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Ambidextrous Brain

March 8, 2016

Last week, I was interviewed for a leadership program and was asked to describe my most successful leadership trait using one word.  I blurted out “methodical” and then added “and creative,” and then I thought about it.  It was three words.

I consider myself as both methodical and creative, yet they are conflicted.  One indicates attention to detail and order and the other a curious imagination.  I tried to somehow put these together in one word and came up with ambidextrous.  Perhaps a better term would be ambi-brainaic – but that seems too pompous; or maybe ambi-lobe’al; or better yet ambi-functional.  For now, I will stick with ambidextrous.

A person who is ambidextrous is able to use their left and right hands with equal dexterity. Carrying that over to the brain it should connote someone that uses the left brain and right brain with equal skill or agility.

The left brain processes information in an analytical and sequential way looking at the pieces and then putting them together to get the whole.  The right brain focuses on the visual and processes information in an intuitive and simultaneous way, looking first at the whole picture and then the details.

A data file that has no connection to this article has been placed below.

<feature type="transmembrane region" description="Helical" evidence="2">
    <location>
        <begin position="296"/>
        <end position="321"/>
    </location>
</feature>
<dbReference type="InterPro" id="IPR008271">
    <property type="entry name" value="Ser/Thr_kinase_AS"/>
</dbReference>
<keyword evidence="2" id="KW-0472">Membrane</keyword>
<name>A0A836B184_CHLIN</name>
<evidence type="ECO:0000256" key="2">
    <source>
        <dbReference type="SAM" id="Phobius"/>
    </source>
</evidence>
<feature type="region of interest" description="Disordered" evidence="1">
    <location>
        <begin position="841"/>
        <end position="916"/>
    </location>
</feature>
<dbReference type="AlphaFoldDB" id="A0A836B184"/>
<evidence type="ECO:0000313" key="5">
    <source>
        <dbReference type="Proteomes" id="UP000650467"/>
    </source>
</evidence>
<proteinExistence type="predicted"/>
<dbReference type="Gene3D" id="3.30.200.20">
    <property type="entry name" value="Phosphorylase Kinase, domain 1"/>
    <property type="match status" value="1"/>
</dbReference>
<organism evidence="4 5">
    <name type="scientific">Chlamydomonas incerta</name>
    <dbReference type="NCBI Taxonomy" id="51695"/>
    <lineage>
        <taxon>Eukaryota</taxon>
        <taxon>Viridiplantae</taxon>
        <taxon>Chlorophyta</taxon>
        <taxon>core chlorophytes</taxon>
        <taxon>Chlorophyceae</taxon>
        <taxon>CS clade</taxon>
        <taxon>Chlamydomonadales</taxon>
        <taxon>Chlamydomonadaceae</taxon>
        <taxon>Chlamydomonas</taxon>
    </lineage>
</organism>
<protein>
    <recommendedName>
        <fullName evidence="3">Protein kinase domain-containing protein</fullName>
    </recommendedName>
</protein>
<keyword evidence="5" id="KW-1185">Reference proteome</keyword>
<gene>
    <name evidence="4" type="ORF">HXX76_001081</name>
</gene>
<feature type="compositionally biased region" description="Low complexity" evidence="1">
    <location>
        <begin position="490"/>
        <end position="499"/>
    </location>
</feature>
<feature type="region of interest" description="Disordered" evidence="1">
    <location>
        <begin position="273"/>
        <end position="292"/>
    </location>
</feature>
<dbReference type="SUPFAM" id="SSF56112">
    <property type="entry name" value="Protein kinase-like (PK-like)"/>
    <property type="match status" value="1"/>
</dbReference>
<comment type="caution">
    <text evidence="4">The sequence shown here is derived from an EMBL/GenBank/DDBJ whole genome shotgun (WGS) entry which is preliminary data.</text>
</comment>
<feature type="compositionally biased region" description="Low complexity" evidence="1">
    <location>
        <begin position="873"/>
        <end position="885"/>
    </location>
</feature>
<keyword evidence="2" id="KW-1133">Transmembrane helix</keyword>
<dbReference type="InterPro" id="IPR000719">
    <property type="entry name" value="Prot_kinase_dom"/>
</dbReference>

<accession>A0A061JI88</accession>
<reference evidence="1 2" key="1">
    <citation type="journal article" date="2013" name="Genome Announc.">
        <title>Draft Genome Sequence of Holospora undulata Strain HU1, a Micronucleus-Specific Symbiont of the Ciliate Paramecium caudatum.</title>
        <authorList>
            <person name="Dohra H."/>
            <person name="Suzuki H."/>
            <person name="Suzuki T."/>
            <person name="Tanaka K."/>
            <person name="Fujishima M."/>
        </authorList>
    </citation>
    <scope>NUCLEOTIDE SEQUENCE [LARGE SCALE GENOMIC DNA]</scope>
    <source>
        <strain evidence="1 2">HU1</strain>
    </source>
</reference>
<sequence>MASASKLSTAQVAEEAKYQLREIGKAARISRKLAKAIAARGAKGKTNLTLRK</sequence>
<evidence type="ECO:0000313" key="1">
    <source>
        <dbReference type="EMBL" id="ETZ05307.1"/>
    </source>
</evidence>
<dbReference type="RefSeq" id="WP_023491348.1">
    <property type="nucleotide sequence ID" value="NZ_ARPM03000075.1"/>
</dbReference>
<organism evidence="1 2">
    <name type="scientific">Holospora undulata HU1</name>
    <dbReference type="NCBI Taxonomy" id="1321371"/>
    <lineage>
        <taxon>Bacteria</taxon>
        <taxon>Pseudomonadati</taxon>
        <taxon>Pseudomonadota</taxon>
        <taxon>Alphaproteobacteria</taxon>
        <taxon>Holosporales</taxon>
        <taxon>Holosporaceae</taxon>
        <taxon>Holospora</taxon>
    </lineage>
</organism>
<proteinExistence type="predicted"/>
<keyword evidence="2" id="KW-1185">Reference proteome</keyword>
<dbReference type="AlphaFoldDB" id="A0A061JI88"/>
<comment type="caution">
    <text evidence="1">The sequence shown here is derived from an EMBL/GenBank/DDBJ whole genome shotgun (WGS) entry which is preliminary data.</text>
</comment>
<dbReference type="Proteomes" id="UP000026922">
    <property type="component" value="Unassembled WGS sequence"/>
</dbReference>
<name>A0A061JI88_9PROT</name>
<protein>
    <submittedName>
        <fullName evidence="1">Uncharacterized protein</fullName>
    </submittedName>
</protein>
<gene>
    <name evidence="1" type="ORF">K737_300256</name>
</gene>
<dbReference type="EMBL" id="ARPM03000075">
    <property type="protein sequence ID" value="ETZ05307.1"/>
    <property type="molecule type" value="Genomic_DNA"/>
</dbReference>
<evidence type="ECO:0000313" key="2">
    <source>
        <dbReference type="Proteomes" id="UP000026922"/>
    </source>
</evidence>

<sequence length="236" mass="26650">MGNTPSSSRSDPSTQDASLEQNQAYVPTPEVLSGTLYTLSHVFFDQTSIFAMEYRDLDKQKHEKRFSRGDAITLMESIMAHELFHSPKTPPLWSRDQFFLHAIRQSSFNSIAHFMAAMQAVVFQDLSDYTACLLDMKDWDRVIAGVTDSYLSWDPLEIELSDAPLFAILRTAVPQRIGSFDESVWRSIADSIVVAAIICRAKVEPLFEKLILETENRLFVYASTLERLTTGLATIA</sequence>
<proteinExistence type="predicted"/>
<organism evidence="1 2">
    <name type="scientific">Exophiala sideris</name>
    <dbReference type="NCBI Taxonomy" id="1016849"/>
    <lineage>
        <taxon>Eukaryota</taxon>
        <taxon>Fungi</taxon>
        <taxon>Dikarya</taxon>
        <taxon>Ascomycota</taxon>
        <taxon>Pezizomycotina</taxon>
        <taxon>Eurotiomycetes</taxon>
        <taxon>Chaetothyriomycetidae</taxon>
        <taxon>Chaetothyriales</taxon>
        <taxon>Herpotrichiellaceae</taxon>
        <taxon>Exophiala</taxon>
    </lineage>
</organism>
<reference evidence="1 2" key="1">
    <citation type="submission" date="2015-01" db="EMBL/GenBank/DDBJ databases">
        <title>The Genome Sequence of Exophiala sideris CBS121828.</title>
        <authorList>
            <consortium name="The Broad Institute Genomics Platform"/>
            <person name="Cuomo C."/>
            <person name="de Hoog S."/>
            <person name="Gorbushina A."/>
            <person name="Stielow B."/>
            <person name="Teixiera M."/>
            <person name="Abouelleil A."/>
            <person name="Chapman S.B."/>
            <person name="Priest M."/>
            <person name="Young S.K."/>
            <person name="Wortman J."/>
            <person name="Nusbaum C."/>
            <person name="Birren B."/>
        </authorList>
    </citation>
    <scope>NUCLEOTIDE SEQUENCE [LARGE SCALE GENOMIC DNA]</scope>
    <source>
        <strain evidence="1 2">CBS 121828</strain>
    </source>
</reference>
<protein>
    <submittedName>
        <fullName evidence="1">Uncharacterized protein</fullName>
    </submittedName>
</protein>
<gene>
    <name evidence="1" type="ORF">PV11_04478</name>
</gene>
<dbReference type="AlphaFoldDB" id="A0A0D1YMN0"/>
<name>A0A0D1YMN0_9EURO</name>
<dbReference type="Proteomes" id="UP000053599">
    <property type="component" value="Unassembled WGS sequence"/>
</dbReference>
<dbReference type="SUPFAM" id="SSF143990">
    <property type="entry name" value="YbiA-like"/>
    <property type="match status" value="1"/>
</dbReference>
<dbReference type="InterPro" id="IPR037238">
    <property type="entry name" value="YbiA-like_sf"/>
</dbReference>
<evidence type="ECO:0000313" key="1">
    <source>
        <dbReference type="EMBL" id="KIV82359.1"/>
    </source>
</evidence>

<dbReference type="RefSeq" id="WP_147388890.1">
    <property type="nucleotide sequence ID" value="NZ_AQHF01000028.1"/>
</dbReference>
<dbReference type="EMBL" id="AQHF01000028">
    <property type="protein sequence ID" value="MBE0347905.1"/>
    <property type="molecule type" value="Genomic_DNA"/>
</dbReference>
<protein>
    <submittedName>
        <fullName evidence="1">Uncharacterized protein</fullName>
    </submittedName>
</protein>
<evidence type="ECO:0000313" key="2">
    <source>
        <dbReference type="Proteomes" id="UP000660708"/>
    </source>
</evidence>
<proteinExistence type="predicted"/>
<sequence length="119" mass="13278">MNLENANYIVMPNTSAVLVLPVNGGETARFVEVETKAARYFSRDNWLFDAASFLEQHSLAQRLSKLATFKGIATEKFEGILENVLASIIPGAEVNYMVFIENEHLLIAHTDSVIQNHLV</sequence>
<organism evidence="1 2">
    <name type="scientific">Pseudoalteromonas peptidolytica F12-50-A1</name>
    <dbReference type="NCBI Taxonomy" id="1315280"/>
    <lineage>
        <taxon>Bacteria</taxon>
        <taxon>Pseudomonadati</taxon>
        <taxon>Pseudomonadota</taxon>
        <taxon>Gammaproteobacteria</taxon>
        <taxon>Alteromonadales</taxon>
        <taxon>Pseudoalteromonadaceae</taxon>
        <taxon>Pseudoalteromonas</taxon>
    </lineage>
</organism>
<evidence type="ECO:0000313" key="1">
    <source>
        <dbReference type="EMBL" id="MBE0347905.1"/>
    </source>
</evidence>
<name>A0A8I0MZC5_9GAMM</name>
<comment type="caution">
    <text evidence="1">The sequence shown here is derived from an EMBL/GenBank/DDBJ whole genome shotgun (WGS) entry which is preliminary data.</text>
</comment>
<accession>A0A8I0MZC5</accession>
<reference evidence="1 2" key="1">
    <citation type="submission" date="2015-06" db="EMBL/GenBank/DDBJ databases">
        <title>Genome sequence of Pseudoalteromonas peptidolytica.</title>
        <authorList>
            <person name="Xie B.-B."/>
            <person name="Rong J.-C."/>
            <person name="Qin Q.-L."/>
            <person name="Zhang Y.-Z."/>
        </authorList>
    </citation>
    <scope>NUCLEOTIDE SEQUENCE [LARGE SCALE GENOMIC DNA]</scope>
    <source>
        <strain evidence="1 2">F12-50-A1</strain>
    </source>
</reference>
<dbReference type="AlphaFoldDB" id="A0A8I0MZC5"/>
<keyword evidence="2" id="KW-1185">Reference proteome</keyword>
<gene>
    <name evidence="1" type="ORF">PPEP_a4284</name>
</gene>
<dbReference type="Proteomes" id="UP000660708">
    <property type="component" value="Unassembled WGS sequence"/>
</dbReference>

What I am is not the purpose of this blog.  I am using it as an introduction to suggest that you try to describe yourself in one word.  Reflect on it, consider your best traits and what you like to do or how you act or confront a job or challenge.  This is a form of self-reflection and I found it helpful and insightful.  Hopefully, so will you.

This can be done for your professional and business activities as well as for the personal and family part of your life.  One word!


The descriptions of the brain lobe functions come from

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